Is Latin America part of "the West"?

A few years ago a guy from somewhere in South America posted a tangent in a topic here which got no response.

He had recently read Samuel Huntington’s book “The Clash of Civilisations and the Remaking of the New World Order” (really, it does sound like the title of a He-man and the Masters of the Universe movie) and was admittedly horrified to discover that his home country and indeed all of South and Central America where not considered part of “the West”, despite:

  1. having been established as European colonies;
  2. having the same institutions as European countries.

Any thoughts?

I think so, if only for linguistic and religious reasons. Peru, Paraguay and Bolivia ‘feel’ much more Western than (say) Thailand, Vietnam or China.

Haven’t read the Huntington, but I bet what he was referring to was not the Cold War East/West divide, but the post-Cold-War North-South divide espoused by many poli-sci types. In this jargon, “North” refers to the increasingly post-industrial G-8 countries and their ilk, versus the less-prosperous “South,” consisting of industrializing and modernizing “Second World” nations and the world’s remaining basket cases, previously known as “the Third World”.

I believe that the use of “the West” is a fairly recent one. Up to the mid-nineteenth century, people generally used “Christendom” to indicate European civilization plus the area colonized by Europeans, and their descendants. Since that meant literally “the Christian world”, it obviously included Latin America. I’ve always assumed that “western civilization” was a generic term adopted to reflect the increasing secularization of our civilization. Others disagree, of course. In his book The Death of the West, Pat Buchanan claims that rising populations in Latin America threaten “the West”.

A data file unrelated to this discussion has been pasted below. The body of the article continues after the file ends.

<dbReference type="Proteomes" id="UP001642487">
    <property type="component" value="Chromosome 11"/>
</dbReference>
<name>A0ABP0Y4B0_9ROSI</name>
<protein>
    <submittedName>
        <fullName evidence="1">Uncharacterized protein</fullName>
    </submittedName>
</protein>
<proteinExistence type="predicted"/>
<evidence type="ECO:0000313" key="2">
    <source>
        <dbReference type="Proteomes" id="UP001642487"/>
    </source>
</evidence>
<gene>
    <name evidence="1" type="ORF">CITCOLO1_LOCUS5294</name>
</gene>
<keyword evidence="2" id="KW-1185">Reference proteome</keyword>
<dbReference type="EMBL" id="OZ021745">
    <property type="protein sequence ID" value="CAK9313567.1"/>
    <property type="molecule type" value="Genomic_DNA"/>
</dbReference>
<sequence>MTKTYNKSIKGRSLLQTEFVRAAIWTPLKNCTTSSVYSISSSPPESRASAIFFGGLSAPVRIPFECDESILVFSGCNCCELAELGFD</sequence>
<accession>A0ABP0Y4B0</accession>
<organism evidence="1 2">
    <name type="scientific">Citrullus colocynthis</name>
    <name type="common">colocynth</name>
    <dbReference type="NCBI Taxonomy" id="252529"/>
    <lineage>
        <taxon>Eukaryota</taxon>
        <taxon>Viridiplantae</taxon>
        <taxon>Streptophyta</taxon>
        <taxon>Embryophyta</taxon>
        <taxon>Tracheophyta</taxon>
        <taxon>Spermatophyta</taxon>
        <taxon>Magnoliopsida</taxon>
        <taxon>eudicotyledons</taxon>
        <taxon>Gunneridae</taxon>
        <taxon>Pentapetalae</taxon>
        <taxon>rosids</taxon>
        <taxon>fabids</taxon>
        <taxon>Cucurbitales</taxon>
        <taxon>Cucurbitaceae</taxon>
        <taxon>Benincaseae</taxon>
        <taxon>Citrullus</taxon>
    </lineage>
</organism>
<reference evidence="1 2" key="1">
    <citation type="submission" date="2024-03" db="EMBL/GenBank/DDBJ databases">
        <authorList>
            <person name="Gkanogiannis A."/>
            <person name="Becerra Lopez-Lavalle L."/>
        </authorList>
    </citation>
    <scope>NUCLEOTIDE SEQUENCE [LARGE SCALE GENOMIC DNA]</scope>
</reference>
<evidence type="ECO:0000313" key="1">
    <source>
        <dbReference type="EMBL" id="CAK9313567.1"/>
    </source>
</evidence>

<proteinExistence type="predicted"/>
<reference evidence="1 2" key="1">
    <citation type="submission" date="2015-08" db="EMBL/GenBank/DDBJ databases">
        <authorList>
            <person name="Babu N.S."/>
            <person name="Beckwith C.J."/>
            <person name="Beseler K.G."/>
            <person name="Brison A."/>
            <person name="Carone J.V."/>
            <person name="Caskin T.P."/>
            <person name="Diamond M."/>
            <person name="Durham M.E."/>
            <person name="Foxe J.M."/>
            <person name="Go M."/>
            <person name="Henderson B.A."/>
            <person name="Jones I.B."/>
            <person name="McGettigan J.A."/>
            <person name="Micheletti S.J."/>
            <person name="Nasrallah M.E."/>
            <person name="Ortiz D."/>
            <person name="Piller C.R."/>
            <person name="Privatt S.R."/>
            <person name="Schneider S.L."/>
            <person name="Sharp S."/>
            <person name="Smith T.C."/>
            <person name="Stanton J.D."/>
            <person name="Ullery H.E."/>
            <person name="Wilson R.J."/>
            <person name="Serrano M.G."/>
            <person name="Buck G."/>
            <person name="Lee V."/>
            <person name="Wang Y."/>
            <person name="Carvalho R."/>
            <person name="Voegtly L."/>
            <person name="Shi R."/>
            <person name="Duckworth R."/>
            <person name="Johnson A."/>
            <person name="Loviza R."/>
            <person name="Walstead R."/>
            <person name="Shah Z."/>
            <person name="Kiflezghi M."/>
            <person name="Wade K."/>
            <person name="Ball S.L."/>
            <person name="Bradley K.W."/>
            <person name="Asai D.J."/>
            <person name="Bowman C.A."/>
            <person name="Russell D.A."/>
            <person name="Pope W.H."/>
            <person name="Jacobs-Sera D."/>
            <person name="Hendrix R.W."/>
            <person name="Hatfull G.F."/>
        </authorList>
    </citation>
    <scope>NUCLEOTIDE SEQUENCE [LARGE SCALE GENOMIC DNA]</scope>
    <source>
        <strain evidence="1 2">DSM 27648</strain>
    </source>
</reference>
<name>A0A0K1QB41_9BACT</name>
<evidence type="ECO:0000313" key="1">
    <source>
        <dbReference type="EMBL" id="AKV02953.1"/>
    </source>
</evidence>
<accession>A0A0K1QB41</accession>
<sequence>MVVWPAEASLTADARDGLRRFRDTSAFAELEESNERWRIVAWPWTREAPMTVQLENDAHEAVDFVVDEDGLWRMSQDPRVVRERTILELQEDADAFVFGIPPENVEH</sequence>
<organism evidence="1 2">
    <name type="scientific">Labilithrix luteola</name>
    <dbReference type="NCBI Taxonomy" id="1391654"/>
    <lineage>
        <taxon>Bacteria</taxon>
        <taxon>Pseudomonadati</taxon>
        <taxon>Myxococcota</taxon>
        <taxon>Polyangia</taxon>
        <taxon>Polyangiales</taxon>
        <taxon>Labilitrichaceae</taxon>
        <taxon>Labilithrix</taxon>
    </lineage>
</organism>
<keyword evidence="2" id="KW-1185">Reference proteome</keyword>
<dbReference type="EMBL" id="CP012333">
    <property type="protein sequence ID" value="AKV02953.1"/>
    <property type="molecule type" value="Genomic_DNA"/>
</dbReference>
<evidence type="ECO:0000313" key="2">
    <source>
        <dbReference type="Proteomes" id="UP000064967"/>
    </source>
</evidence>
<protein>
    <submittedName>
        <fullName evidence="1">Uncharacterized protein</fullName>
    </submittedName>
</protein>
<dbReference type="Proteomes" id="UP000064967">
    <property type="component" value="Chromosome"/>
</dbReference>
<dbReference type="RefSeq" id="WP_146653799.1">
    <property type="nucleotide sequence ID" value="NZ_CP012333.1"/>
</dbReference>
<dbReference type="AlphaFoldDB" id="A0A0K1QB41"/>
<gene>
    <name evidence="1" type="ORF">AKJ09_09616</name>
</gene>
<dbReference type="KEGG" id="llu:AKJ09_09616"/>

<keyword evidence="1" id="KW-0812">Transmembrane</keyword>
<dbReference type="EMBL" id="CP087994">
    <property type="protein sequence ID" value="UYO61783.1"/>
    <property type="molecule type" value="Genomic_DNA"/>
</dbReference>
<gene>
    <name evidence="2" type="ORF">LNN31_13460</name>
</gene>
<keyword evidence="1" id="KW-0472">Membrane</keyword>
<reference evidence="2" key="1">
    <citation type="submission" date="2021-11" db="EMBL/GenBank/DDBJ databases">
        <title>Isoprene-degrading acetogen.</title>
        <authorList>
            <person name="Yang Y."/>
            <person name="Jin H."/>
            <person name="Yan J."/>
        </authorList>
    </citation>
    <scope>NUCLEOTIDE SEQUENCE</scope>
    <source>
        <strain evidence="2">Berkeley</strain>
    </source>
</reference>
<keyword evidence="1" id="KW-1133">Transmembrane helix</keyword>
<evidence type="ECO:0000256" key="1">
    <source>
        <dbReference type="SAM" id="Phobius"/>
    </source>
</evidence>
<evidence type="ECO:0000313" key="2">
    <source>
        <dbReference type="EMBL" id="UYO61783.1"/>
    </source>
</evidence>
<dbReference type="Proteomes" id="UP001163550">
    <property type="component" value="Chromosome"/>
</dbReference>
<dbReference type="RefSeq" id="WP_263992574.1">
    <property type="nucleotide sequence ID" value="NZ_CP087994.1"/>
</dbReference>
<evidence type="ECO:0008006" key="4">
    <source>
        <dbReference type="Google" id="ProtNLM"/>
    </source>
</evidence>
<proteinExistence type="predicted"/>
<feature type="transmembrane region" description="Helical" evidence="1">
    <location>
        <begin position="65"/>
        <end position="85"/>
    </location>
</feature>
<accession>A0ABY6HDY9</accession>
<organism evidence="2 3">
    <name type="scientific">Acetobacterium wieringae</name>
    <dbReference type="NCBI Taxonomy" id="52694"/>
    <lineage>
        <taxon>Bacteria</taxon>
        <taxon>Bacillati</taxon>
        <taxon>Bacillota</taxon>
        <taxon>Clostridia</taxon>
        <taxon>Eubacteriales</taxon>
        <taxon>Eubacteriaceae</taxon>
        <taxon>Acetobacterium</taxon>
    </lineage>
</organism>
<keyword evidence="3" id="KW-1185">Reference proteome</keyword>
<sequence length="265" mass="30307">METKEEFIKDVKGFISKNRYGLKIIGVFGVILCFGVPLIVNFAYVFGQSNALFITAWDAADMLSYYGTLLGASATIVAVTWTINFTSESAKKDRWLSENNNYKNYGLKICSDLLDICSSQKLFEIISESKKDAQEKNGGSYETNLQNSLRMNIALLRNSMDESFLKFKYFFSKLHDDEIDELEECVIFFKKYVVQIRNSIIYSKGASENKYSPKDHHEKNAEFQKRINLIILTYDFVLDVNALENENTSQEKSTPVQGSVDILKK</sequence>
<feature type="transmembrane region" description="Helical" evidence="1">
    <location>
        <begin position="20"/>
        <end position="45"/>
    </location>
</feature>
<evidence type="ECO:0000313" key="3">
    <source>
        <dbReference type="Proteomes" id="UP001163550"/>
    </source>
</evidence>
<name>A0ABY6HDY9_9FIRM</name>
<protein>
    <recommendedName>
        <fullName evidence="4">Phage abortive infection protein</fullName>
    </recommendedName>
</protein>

We lack a concise definition for what constitutes “the West” in the modern world. I suppose that centuries ago we might have called it Christendom, but that term has religious overtones and the spread of Christianity into Africa and Asia severely limits its geopolitical utility. Lacking a better method, I might tentatively define “the West” as those cultures and societies which trace their descent in part to the Western Roman Empire. It’s not a perfect definition, but it’s functional enough for me.

In which case, Spain and Portugal are certainly “the West,” and former colonies of those two nations would be the same. In tracing cultural ties back to Really Old Europe, we’ll both end up on the same side of the family tree, so to speak.

No, Huntington regards South and Central American as having a distinct “Latin” civilisation, distinguised from the West.